Question: Just one, I mean, the… the Estonian Foreign Ministry has said that the tape is an… is… is an authentic recording, but what I wanted to know is, beyond his own fact-finding, will he interface with the current authorities in Kyiv in terms of them doing an investigation, or is it literally just a… he is gonna go to these various places and then come back with… with what he’s found?
Spokesperson: Well, we’ve said he will be meeting with the authorities in all of the places he visits. So I can’t imagine that this would not be one of the questions and one of the areas that would be covered. I think that that is fairly clear. This was a major incident that sparked a lot of other events in these recent days. Other questions, please. Yes, Oleg?
Correspondent: Thank you, Martin. I would also join the others who wished you all the best in Vienna.
Spokesperson: Thank you.
Question: I want to ask if there is any update from the joint mission in Syria working with the chemical weapons, and also, does the Secretary-General think that everything is on schedule to the deadlines, also, new deadlines that were provided by the Syrian Government? Thank you.
Spokesperson: I don’t think that there is any update since Sigrid Kaag just briefed the Security Council. If and when there is an update that goes beyond that, we will let you know. But I think Sigrid Kaag was quite clear and spoke to the media afterwards, as well, about where things stand, and I don’t have anything further to add to what she said at that point. Okay, other questions. Yes, please?
Question: Thank you. More of the same: I wanted to ask you, please, given that Syria, the Secretary-General is always asking that no nation further militarize the conflict, and given that the region, like Sudan and Egypt, is also volatile, isn’t there any concern about the shipment of the missiles, advanced missiles, that would have gone over land through Sudan, and through Egypt, into Gaza? Thank you.
Spokesperson: I don’t have any comment on that at this time. If that changes, I will certainly let you know. Yes, please?
Question: Regarding the crisis in Ukraine, it was reported yesterday that the US has sent extra fighter jets to increase NATO’s presence in the Baltics and to patrol the Baltic countries of Estonia, Latvia, Lithuania, which belong to both NATO and the EU. Did the Secretary-General have any reaction to this move?
Spokesperson: No, this is under either bilateral arrangements or through NATO channels, so we don’t have any comment on those kinds of activities. That would be for NATO to comment on, or the Member States involved. Yes, Matthew?
Question: Speaking of, I guess, weapons shipments, I wanted to ask now that 24… 24 hours at least have gone by since the… the… the announcement you made on South Sudan, and I mean, I’ve… I’ve… now, you know, seen pictures of these big containers, truck containers and the weapons that were inside them. And it seems that at least one, uh, South Sudan military official without a name was quoted by Sudan Tribune as saying that they believe that these weapons were meant for… for… for rebels in Unity State. I don’t know if that’s, I guess what I am just saying is what’s… what’s been found out in the last 24 hours of how these cartons of weapons were either mislabelled and… and… how big is the Ghana, Ghanaian contingent in Bentiu that they were going to, and… and… and they seemed to be like machine guns, just, do you, what… what’s been found out since? It seems to be serious.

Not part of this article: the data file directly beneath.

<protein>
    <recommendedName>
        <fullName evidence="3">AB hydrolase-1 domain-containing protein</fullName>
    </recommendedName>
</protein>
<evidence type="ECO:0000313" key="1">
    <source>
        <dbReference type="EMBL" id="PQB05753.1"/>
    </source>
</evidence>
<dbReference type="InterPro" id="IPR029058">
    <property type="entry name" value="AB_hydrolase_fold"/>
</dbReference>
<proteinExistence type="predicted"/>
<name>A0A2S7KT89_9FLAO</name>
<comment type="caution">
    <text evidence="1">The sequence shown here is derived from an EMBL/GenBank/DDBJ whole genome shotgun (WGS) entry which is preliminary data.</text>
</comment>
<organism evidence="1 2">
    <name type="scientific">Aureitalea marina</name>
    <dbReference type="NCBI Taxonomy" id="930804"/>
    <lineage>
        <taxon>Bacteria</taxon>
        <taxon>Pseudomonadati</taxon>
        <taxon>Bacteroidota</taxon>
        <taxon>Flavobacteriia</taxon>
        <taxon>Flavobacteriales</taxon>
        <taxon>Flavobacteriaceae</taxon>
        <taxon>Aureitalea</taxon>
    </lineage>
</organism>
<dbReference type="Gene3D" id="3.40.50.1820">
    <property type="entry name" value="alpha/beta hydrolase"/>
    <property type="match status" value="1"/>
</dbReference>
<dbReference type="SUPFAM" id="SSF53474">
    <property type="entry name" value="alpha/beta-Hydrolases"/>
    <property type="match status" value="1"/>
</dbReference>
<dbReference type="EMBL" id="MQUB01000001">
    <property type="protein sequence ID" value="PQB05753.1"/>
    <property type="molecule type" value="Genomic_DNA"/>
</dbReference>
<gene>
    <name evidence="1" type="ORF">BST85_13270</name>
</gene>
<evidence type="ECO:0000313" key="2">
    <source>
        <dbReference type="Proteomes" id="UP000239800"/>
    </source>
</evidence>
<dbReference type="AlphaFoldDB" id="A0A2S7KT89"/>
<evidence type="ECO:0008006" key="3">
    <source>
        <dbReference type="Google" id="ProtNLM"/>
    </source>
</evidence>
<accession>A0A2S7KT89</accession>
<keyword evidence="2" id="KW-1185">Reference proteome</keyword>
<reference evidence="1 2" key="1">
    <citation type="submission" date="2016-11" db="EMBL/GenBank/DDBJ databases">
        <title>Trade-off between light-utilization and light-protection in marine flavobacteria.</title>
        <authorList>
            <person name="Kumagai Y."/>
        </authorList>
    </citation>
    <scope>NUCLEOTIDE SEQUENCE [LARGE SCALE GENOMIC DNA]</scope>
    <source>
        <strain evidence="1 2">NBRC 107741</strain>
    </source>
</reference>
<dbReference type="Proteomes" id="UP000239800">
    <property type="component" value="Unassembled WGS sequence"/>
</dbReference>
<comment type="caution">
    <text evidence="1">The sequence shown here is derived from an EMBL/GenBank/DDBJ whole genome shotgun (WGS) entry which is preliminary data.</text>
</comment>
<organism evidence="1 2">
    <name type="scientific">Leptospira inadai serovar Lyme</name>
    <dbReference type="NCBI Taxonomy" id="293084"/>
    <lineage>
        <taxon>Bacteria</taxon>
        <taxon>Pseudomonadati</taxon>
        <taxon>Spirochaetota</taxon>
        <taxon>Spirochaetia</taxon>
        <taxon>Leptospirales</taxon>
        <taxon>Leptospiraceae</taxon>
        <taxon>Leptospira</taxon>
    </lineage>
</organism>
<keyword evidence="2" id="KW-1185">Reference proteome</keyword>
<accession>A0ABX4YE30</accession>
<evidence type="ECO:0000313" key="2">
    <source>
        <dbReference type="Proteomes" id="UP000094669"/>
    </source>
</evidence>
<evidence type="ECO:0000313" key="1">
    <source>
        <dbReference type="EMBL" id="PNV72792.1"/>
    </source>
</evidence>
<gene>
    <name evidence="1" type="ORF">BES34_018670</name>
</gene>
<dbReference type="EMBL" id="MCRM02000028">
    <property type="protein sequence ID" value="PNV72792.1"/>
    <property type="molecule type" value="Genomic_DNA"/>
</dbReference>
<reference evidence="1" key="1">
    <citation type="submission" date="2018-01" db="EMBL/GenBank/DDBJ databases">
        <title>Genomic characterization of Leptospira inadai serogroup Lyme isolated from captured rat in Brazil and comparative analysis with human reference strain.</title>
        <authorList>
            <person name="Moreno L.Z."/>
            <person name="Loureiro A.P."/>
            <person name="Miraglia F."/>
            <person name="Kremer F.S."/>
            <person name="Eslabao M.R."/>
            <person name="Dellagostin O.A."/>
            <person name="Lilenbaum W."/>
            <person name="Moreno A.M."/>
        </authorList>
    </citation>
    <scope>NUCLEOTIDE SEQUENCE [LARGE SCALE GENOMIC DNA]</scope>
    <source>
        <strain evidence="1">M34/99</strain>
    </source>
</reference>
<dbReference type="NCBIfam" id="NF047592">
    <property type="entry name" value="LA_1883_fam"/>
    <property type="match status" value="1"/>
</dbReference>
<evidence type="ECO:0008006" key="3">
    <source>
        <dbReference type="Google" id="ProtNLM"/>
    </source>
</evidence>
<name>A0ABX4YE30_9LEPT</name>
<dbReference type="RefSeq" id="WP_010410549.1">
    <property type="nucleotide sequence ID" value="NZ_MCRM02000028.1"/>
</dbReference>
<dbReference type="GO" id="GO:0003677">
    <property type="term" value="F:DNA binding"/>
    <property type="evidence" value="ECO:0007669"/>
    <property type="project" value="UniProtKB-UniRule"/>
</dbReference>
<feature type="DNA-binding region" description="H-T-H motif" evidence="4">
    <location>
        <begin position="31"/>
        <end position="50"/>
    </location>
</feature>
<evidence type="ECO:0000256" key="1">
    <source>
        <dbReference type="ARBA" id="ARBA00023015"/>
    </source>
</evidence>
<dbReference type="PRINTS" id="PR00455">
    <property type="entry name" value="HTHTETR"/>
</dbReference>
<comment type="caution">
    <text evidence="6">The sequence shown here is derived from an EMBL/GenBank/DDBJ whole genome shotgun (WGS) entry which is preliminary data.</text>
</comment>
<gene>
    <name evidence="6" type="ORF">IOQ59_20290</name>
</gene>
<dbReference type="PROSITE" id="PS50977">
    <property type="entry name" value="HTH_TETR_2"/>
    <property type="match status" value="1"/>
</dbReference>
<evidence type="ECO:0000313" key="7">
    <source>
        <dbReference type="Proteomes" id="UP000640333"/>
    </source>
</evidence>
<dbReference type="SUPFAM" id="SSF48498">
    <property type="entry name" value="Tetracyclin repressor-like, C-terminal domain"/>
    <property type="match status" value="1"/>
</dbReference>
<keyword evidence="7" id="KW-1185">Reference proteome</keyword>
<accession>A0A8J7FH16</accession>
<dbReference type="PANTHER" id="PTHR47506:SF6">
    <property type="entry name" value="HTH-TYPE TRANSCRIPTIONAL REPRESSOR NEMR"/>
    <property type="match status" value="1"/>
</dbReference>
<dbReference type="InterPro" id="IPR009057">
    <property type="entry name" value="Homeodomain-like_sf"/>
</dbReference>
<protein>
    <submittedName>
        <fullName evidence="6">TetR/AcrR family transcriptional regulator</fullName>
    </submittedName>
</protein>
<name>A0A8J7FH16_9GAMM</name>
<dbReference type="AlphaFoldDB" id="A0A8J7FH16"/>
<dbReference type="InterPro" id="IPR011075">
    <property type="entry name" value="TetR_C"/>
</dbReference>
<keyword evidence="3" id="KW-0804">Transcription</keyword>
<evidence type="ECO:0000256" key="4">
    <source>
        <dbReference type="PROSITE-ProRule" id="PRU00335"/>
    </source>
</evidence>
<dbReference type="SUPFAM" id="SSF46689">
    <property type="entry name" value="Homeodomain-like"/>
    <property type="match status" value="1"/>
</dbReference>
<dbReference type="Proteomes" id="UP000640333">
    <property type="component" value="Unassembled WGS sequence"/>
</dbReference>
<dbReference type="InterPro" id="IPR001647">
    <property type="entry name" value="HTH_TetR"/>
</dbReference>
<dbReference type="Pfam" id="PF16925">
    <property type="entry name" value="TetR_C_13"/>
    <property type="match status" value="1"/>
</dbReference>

Spokesperson: Well, remember what the mandate is of the peacekeeping force: protection of civilians. Remember the environment that they are currently operating in. There is a lot of shooting, a lot of civilians fleeing in fear and tens of thousands of them into UN compounds or protection sites. So that is the kind of environment that they are operating in, and that’s why the force is being augmented, including with Ghanaians. I don’t have the precise number to hand of how many Ghanaians are in the contingent that was heading to Bentiu, but we can get that for you fairly rapidly. And simply to reiterate that it’s certainly my understanding that these weapons and the ammunition to go with them were belonging to, and belonged to, the Ghanaian contingent.
Question: Sorry, and just to, tha… and, if you, it seems like the Ghanaians were coming from… from… from UNOCI (United Nations Operation in Côte d’Ivoire) or ONUCI in… in… in… in Ivory Coast, so I’m just, were these the same? Did they just bring their whole kit with them? Because I’m… it… it… it seems like it’s… it’s not, all the things you described in South Sudan no longer seem to be necessarily the case in… in Côte d’Ivoire if they were being, you know, leaving there to go to South Sudan, so, I’m just…
Spokesperson: Well, I’m not quite sure where that question is going, but the whole point here was that there needed to be a rapid augmentation of the UN Mission in South Sudan, and that was done by bringing contingents from other nearby peacekeeping operations to help out, and that’s the case here. So any other questions, please? Yes, Masood? And then, I am coming to you.